- #36

Fred Wright

- 365

- 215

I don't follow what you don't follow. $$k=j=nI cannot follow you. In your very first equation I get different terms:

$$

\sum_{k,j=^1}^\infty \dfrac{1}{kj(k+j)^2}=\underbrace{\dfrac{1}{1\cdot 2^2}}_{(1,1)}+\underbrace{\dfrac{2}{2\cdot 3^2}}_{(1,2)}+\underbrace{\dfrac{1}{4\cdot 4^2}}_{(2,2)}+\underbrace{\dfrac{2}{3\cdot 4^2}}_{(1,3)}+\underbrace{\dfrac{2}{6\cdot 5^2}}_{(2,3)}+\underbrace{\dfrac{1}{9\cdot 6^2}}_{(3,3)}+\ldots

$$

so you must have used a summation I cannot see. And the result is a different one.

The trick is indeed to rewrite the summands. My proof uses integrals.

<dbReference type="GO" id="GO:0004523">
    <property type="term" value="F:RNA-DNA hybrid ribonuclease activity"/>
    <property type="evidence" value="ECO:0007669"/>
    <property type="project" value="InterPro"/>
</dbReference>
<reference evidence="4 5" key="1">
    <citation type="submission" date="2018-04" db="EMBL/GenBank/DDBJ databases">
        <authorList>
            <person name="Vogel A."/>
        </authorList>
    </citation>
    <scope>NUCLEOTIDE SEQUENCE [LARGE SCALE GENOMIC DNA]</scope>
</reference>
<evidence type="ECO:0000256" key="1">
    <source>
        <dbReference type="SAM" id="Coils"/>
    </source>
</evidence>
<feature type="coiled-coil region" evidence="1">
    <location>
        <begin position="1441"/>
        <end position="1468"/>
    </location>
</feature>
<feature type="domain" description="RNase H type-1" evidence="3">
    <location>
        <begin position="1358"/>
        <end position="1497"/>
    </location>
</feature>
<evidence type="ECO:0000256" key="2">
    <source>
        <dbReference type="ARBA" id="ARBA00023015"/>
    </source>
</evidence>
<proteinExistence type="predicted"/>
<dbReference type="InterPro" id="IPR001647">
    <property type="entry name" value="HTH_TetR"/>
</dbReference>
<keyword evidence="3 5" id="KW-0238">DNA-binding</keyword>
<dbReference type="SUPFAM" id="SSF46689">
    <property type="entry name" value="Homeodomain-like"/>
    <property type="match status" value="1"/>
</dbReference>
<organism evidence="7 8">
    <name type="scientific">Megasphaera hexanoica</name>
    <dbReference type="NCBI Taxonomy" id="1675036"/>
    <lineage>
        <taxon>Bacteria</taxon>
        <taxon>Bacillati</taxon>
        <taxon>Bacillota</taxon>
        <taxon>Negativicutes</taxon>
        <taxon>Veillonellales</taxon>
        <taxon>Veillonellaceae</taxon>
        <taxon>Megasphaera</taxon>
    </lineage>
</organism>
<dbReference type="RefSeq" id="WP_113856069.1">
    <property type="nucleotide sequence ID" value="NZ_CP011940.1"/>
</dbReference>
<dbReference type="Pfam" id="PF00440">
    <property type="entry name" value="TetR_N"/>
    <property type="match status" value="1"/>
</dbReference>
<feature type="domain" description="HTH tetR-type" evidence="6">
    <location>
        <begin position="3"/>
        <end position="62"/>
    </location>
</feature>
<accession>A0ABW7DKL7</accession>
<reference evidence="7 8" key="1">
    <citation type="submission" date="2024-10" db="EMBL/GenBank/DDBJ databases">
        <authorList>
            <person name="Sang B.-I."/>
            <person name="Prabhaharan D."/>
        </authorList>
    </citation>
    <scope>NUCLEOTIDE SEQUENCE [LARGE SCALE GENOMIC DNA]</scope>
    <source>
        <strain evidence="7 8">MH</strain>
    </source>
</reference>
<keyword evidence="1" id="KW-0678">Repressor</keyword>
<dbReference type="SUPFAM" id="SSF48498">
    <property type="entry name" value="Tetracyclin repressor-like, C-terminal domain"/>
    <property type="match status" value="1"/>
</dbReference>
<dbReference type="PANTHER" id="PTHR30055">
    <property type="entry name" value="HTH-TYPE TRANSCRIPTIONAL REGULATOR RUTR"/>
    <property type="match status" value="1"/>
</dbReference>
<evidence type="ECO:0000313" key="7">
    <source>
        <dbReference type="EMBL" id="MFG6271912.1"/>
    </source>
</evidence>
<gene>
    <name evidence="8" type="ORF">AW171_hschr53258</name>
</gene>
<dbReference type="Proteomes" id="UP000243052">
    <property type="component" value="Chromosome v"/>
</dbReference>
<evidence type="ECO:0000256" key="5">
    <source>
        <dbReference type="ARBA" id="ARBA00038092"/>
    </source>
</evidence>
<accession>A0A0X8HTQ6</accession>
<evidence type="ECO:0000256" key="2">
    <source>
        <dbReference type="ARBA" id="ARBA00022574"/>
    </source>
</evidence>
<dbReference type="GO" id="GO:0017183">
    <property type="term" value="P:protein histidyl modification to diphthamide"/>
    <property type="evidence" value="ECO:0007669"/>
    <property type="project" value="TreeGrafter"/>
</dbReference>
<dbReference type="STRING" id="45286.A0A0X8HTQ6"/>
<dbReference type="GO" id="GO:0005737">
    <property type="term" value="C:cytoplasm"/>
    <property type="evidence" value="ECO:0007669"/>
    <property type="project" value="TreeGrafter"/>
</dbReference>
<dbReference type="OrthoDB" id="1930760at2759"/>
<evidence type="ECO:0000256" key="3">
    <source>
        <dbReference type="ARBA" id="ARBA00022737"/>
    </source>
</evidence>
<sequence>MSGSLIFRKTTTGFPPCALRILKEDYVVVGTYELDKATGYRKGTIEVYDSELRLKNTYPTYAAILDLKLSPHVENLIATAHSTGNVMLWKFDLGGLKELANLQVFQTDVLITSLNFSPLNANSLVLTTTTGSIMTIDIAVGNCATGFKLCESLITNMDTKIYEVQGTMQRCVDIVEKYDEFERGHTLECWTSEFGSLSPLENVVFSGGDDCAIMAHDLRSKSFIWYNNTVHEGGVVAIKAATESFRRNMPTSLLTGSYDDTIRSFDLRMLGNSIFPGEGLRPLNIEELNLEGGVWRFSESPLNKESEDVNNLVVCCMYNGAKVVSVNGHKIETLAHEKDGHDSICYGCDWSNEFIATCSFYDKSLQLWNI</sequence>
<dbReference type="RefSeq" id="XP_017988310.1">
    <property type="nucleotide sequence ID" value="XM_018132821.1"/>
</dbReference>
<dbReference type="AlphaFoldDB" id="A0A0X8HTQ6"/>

\\ \sum_{k,j=1}^{\infty}\frac{1}{kj(k+j)^2}=\sum_{n=1}^{\infty}\frac{1}{n^2(2n)^2}=\frac{1}{4}\sum_{n=1}^{\infty}\frac{1}{n^4}$$In my post on this problem I claim,$$\sum_{k,j=1}^{\infty}\frac{1}{kj(k+j)^2}=\frac{\pi^4}{360}$$I ran the following C code which iterates the sum 10000 times:

double z, zsum = 0, dz;

for (int i = 1; i < 10000; i++)

{

dz = (double)i;

z = 1.0 / pow(dz, 4);

zsum += z;

}

zsum *= 0.25;

The zsum variable agrees with ##\frac{\pi^4}{360}## computed on my HP calculator to 10 decimal places. QED I think. I request "solved by" honor.